Effort is a necessary requisite for job success, but it is not a sufficient one. Praise employees who try hard, but reward only those who produce results. Establishing a "results = rewards" policy motivates your employees to try and to succeed. It also increases the perception of fairness.

Hold people accountable
You've clearly defined goals for your employees, and you've quantified their performances. If results are lacking, have the courage to hold people accountable. No one wants to play the villain, but if you cover shortfalls and remedies in a professional manner, conscientious employees can use the feedback to improve. And those who don't progress have no excuse if you are forced to terminate them.


The greatest benefit of a review session is the opportunity it provides for planning the employee's future goals. A good plan keeps you and the employee focused on the right things, and it helps turn the review process from something that happens once a year to a dynamic and collaborative effort.

SMART planning

Planning for both professional goals and personal development should be SMART--an acronym for Specific, Measurable, Acceptable, Realistic and Time-bound:

  • Specific
    A goal to "work harder" is ambiguous; a goal to "increase revenues by 20% over this year's figure" is not.

  • Measurable
    It's easier to understand the effort involved in reaching a goal if the desired result is measurable (e.g., increase revenues by 20%, call 30 prospects each day).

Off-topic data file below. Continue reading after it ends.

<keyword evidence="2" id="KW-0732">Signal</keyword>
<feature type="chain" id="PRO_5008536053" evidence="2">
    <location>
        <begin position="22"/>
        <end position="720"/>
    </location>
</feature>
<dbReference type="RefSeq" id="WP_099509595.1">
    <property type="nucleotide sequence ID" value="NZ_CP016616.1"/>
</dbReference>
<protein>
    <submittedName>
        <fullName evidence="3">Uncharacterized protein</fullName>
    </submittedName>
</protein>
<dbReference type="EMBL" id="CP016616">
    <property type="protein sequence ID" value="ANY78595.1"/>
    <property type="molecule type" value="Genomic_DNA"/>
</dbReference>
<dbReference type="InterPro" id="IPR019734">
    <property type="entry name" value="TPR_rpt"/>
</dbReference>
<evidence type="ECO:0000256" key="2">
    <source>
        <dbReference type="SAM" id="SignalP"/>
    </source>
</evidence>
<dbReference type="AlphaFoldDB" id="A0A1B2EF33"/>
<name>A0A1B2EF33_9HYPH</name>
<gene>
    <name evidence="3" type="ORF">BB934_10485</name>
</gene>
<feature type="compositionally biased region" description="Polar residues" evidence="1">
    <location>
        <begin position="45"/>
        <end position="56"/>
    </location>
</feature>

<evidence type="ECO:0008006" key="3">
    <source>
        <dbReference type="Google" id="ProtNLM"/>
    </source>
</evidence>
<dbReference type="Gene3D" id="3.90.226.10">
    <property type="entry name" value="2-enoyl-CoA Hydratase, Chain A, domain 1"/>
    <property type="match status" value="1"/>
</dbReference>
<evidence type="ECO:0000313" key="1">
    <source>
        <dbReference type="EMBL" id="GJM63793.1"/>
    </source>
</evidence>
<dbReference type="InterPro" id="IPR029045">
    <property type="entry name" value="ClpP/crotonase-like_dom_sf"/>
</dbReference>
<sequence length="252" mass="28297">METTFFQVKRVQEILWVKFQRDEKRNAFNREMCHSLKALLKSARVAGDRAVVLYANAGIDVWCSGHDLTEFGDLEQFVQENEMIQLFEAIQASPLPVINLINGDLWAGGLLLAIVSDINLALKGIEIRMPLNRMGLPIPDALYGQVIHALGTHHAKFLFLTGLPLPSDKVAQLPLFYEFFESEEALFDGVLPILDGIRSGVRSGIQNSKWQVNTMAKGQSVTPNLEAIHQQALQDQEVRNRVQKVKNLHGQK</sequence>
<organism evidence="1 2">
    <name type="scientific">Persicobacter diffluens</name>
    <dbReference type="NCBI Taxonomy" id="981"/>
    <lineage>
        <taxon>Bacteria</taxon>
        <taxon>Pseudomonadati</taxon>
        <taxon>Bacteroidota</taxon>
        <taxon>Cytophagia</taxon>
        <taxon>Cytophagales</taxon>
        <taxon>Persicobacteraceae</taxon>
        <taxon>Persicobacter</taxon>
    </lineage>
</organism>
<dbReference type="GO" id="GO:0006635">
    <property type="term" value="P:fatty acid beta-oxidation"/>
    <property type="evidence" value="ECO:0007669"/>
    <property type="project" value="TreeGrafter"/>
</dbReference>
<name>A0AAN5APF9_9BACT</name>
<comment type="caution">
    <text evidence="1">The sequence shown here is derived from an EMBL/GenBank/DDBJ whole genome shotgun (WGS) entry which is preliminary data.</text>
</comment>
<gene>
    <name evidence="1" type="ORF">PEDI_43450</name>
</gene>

• Acceptable
    An employee will take responsibility for pursuit of a goal only when that goal is acceptable to him or her. To gain acceptance, it's critical to involve the employee in the goal setting process.

  • Realistic
    Even if an employee does accept responsibility to pursue a goal that is specific and measurable, it won't be useful if it is not realistic. Increasing revenue by 20% over the next year may be attainable; increasing it by 20% within the next week is not.

  • Time-bound
    Without a time deadline, a goal has no built-in performance accountability.
Resource needs
Goals are worthless if the employee doesn't have the necessary tools to reach them. That's why good planning also means developing a list of resources needed to achieve the performance goals, including training, capital equipment, management support, and time.

Be careful that agreed-upon goals don't overwhelm the employee. Often, it's helpful to break yearly goals into quarterly and monthly objectives. Such a process helps you monitor progress and achievement throughout the year. It also provides concrete data for the next evaluation.

Discuss the employee's primary responsibilities in the past year. (A written summary of responsibilities should be provided to the employee.) Discuss how they relate to overall objectives.
Discuss employee's strengths / areas for growth in the five general performance categories.
Discuss employee's significant accomplishments from the past year.
Discuss possible ways to improve performance.
Discuss barriers to effective work performance and job satisfaction in the past year.
Discuss employee's goals and needs for the next review period.
Discuss long-term career goals and development needs to achieve them.
Discuss employee's feedback / suggestions for supervisor.
Discuss anything else the employee or supervisor would like to address.
Complete Performance Review forms. Attach supplementary documents: employee self-evaluation, position-specific factors, plan of improvement, or other accompanying documentation of performance.